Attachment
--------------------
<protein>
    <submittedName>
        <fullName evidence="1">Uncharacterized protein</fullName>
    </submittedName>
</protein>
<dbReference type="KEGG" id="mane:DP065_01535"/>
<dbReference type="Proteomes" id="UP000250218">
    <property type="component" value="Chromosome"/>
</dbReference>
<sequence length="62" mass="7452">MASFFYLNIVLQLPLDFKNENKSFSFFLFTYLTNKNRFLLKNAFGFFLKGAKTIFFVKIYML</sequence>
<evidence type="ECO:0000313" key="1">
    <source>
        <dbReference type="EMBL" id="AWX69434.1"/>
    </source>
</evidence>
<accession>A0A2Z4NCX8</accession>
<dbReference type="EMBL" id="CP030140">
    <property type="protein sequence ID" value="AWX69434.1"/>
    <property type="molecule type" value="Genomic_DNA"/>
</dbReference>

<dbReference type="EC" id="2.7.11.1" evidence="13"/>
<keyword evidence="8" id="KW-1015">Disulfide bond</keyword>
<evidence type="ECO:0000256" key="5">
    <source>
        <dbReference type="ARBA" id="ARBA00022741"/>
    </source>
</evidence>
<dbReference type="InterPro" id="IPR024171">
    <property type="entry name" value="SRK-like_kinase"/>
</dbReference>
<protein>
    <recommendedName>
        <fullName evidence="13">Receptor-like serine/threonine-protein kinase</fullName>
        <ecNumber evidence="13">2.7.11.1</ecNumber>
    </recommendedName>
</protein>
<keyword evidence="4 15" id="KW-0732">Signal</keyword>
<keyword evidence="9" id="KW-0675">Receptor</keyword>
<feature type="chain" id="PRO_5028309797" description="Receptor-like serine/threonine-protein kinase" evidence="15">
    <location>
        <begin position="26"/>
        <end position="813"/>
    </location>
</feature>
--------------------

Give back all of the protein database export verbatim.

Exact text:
<protein>
    <submittedName>
        <fullName evidence="1">Uncharacterized protein</fullName>
    </submittedName>
</protein>
<dbReference type="KEGG" id="mane:DP065_01535"/>
<dbReference type="Proteomes" id="UP000250218">
    <property type="component" value="Chromosome"/>
</dbReference>
<sequence length="62" mass="7452">MASFFYLNIVLQLPLDFKNENKSFSFFLFTYLTNKNRFLLKNAFGFFLKGAKTIFFVKIYML</sequence>
<evidence type="ECO:0000313" key="1">
    <source>
        <dbReference type="EMBL" id="AWX69434.1"/>
    </source>
</evidence>
<accession>A0A2Z4NCX8</accession>
<dbReference type="EMBL" id="CP030140">
    <property type="protein sequence ID" value="AWX69434.1"/>
    <property type="molecule type" value="Genomic_DNA"/>
</dbReference>

<dbReference type="EC" id="2.7.11.1" evidence="13"/>
<keyword evidence="8" id="KW-1015">Disulfide bond</keyword>
<evidence type="ECO:0000256" key="5">
    <source>
        <dbReference type="ARBA" id="ARBA00022741"/>
    </source>
</evidence>
<dbReference type="InterPro" id="IPR024171">
    <property type="entry name" value="SRK-like_kinase"/>
</dbReference>
<protein>
    <recommendedName>
        <fullName evidence="13">Receptor-like serine/threonine-protein kinase</fullName>
        <ecNumber evidence="13">2.7.11.1</ecNumber>
    </recommendedName>
</protein>
<keyword evidence="4 15" id="KW-0732">Signal</keyword>
<keyword evidence="9" id="KW-0675">Receptor</keyword>
<feature type="chain" id="PRO_5028309797" description="Receptor-like serine/threonine-protein kinase" evidence="15">
    <location>
        <begin position="26"/>
        <end position="813"/>
    </location>
</feature>